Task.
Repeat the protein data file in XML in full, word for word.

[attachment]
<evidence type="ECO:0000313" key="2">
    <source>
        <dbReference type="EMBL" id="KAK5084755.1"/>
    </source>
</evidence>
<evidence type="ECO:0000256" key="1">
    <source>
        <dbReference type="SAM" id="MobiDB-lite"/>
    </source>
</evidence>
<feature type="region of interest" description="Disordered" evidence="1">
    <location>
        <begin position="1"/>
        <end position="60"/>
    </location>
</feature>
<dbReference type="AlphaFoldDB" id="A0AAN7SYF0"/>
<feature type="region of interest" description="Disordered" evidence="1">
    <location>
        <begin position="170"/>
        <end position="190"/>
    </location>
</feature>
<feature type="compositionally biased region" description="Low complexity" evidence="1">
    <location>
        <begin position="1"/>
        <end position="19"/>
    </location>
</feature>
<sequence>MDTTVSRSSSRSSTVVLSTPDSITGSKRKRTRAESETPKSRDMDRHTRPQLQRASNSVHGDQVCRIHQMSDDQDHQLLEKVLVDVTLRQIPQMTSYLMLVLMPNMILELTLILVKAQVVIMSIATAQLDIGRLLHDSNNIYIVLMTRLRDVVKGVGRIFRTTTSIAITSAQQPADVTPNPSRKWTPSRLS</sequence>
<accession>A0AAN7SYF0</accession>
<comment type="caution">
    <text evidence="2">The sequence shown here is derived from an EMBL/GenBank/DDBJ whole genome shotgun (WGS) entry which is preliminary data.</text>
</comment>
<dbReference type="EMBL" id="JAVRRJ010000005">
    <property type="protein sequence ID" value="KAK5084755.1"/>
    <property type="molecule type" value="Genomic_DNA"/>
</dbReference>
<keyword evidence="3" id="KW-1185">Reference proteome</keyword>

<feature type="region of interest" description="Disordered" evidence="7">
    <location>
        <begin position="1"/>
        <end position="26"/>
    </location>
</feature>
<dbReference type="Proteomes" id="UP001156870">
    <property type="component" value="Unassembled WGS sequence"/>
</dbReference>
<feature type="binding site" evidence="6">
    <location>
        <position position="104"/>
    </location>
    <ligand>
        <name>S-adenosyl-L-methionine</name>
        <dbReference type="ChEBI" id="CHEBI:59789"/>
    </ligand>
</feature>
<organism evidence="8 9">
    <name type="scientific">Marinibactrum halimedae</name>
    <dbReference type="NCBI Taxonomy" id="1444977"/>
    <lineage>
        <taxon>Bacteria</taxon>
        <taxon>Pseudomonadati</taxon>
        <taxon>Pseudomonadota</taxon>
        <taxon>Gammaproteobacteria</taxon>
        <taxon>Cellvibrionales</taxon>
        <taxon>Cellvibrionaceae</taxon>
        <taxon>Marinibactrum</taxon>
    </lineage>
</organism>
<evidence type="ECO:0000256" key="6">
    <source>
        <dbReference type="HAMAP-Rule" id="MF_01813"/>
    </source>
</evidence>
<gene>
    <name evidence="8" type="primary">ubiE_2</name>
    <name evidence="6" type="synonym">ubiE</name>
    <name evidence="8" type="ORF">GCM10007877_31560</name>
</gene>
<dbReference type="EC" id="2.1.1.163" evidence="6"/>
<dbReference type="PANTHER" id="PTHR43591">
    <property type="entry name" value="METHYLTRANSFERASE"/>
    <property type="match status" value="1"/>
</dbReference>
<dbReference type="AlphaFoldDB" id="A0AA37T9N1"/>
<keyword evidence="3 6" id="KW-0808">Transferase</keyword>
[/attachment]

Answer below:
<evidence type="ECO:0000313" key="2">
    <source>
        <dbReference type="EMBL" id="KAK5084755.1"/>
    </source>
</evidence>
<evidence type="ECO:0000256" key="1">
    <source>
        <dbReference type="SAM" id="MobiDB-lite"/>
    </source>
</evidence>
<feature type="region of interest" description="Disordered" evidence="1">
    <location>
        <begin position="1"/>
        <end position="60"/>
    </location>
</feature>
<dbReference type="AlphaFoldDB" id="A0AAN7SYF0"/>
<feature type="region of interest" description="Disordered" evidence="1">
    <location>
        <begin position="170"/>
        <end position="190"/>
    </location>
</feature>
<feature type="compositionally biased region" description="Low complexity" evidence="1">
    <location>
        <begin position="1"/>
        <end position="19"/>
    </location>
</feature>
<sequence>MDTTVSRSSSRSSTVVLSTPDSITGSKRKRTRAESETPKSRDMDRHTRPQLQRASNSVHGDQVCRIHQMSDDQDHQLLEKVLVDVTLRQIPQMTSYLMLVLMPNMILELTLILVKAQVVIMSIATAQLDIGRLLHDSNNIYIVLMTRLRDVVKGVGRIFRTTTSIAITSAQQPADVTPNPSRKWTPSRLS</sequence>
<accession>A0AAN7SYF0</accession>
<comment type="caution">
    <text evidence="2">The sequence shown here is derived from an EMBL/GenBank/DDBJ whole genome shotgun (WGS) entry which is preliminary data.</text>
</comment>
<dbReference type="EMBL" id="JAVRRJ010000005">
    <property type="protein sequence ID" value="KAK5084755.1"/>
    <property type="molecule type" value="Genomic_DNA"/>
</dbReference>
<keyword evidence="3" id="KW-1185">Reference proteome</keyword>

<feature type="region of interest" description="Disordered" evidence="7">
    <location>
        <begin position="1"/>
        <end position="26"/>
    </location>
</feature>
<dbReference type="Proteomes" id="UP001156870">
    <property type="component" value="Unassembled WGS sequence"/>
</dbReference>
<feature type="binding site" evidence="6">
    <location>
        <position position="104"/>
    </location>
    <ligand>
        <name>S-adenosyl-L-methionine</name>
        <dbReference type="ChEBI" id="CHEBI:59789"/>
    </ligand>
</feature>
<organism evidence="8 9">
    <name type="scientific">Marinibactrum halimedae</name>
    <dbReference type="NCBI Taxonomy" id="1444977"/>
    <lineage>
        <taxon>Bacteria</taxon>
        <taxon>Pseudomonadati</taxon>
        <taxon>Pseudomonadota</taxon>
        <taxon>Gammaproteobacteria</taxon>
        <taxon>Cellvibrionales</taxon>
        <taxon>Cellvibrionaceae</taxon>
        <taxon>Marinibactrum</taxon>
    </lineage>
</organism>
<evidence type="ECO:0000256" key="6">
    <source>
        <dbReference type="HAMAP-Rule" id="MF_01813"/>
    </source>
</evidence>
<gene>
    <name evidence="8" type="primary">ubiE_2</name>
    <name evidence="6" type="synonym">ubiE</name>
    <name evidence="8" type="ORF">GCM10007877_31560</name>
</gene>
<dbReference type="EC" id="2.1.1.163" evidence="6"/>
<dbReference type="PANTHER" id="PTHR43591">
    <property type="entry name" value="METHYLTRANSFERASE"/>
    <property type="match status" value="1"/>
</dbReference>
<dbReference type="AlphaFoldDB" id="A0AA37T9N1"/>
<keyword evidence="3 6" id="KW-0808">Transferase</keyword>